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Review of Enbridge oilsands pipeline doesn't stack up

29 Jun 2010

VANCOUVER, B.C. — When compared to the review of the Mackenzie Gas Project, the proposed environmental assessment of the Enbridge Gateway oilsands pipeline falls short, according to an analysis released today by the Pembina Institute.

The size of the Joint Review Panel and a lack of regional representation are two key concerns, said Karen Campbell, Staff Counsel for the Pembina Institute. Read more »

Posted June 29, 2010 by AEN

BP oil spill: Not an argument to ramp up oilsands production

The Pembina Institute's Simon Dyer lays out the case against the oilsands as a "green" alternative to offshore drilling.

It's been more than two months now that oil from BP's blown out Deepwater Horizon rig has been gushing into the Gulf of Mexico. A man-made disaster of epic proportions, some people are now claiming that it makes Alberta's landlocked oilsands look safe in comparison. In fact, that statement couldn't be further from the truth.

Posted June 28, 2010 by AEN

Guilty verdict in Syncrude case applauded

25 Jun 2010

CALGARY — Alberta provincial court’s guilty verdict in the Syncrude ducks case confirms the need to eliminate toxic tailings ponds and the risks they pose, Ecojustice said today. 

 

Some 1,600 ducks died after landing in a Syncrude tailings pond in April 2008. The pond’s bird deterrent systems were not in place at the time. Read more »

Posted June 28, 2010 by AEN

AEN members react to Syncrude duck death verdict

AEN members weighed in on Friday's guilty verdict in the Syncrude ducks case. Both Sierra Club Canada and Ecojustice applauded the verdict, suggesting that the verdict further confirms the need to eliminate the toxic tailings ponds. The Pembina Institute's Simon Dyer, while calling the verdict "significant" and "positive", raises questions about the deterrent value and impact of the verdict in the broader context of the oil sands tailings ponds:

Since the incident, the amount of tailings (the toxic liquid waste produced by the oil sands extraction process) has steadily increased in volume by 200 million litres, or 80 Olympic-sized swimming pools, every day to now cover an area of 170 km2. It raises the question: Did the ducks die in vain?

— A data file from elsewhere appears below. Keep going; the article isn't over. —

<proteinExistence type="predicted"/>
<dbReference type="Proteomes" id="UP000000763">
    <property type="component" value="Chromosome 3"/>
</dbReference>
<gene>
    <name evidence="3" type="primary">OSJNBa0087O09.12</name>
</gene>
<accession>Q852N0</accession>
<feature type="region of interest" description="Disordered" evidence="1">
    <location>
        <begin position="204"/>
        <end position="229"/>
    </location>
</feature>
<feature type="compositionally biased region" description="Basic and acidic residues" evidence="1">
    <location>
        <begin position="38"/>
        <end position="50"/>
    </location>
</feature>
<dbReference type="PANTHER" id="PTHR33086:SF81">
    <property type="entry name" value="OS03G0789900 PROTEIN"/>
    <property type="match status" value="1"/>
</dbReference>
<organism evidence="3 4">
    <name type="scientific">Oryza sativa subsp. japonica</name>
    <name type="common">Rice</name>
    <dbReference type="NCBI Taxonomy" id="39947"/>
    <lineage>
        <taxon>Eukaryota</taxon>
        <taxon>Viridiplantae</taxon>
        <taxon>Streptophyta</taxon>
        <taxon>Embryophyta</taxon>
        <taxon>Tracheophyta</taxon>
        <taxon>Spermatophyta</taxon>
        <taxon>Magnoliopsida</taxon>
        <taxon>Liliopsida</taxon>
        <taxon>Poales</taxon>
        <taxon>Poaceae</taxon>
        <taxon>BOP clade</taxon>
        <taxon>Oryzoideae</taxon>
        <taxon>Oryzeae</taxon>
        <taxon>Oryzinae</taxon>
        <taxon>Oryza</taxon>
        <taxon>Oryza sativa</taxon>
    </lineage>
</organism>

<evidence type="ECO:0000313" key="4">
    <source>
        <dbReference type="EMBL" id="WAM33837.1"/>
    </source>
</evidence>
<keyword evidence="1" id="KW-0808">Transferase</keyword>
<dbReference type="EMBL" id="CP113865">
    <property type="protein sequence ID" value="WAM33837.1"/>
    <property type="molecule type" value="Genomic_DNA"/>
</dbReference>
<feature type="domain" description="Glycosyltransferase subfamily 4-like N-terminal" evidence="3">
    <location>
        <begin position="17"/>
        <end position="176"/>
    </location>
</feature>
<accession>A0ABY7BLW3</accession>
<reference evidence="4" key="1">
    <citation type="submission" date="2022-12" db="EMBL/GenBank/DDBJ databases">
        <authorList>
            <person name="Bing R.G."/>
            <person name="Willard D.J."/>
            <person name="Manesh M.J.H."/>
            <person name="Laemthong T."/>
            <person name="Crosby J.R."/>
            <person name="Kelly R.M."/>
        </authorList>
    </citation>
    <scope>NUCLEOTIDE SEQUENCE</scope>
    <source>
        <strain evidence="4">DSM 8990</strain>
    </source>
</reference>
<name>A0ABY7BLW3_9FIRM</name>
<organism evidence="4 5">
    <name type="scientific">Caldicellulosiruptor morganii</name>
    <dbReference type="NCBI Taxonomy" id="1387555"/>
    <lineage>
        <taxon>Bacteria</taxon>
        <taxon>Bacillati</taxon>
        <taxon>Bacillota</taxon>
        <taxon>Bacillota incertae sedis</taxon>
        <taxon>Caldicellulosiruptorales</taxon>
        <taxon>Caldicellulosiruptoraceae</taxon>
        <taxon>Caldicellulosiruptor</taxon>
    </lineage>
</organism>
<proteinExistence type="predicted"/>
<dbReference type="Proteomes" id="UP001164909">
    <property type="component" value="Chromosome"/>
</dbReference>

Posted June 28, 2010 by AEN

Sierra Club Canada applauds Syncrude court ruling

25 Jun 2010

OTTAWA – Syncrude Canada Ltd. was found guilty today on federal and provincial charges and may now face fines of up to $800 000.

“It is great to see Syncrude charged as guilty under federal and provincial laws," said Sheila Muxlow, Interim Director of Sierra Club Prairie. "I just hope the federal and provincial governments see that it's time to shut these projects down and begin the transition towards a clean, green, renewable energy economy." Read more »

Posted June 25, 2010 by AEN

Pembina reacts to proposed future federal coal regulations

23 Jun 2010

OTTAWA, ON — Marlo Raynolds, Executive Director of the Pembina Institute, made the following statement in response to today's announcement by Environment Minister Jim Prentice of future federal regulations for greenhouse gas emissions from coal-fired electricity:

“Minister Prentice’s commitment in principle to put an end to conventional coal-fired electricity is very welcome. A continued reliance on conventional coal would make achieving adequate greenhouse gas reductions in Canada virtually impossible.

Read more »

Posted June 23, 2010 by AEN

Tar Sands Giant Total stonewalls public inquiry into Tar Sands plans

15 Jun 2010

OTTAWA – One week after French tar sands giant Total blocked local residents from testifying at a tar sands upgrader hearing northeast of Edmonton, the corporation is now trying to limit what questions third party intervenors can ask with regards to their plans for a new tar sands mine.

Read more »

Posted June 15, 2010 by AEN

Are Greenpeace's stunts outrageous or essential?

The Alberta Environment Network consists of a wide variety of environmental non-governmental organizations — from large national organizations to small grassroots groups. AEN members employ a variety of tactics to achieve their environmental goals. Amongst the most controversial, are the direct action and civil disobedience tactics employed by Greenpeace in their oil sands campaign.

David Berry's piece in Alberta Views — The Disobedient Albertans — examines Greenpeace's tactics in Alberta, including the perspectives of a couple other AEN member groups.

Posted June 1, 2010 by AEN

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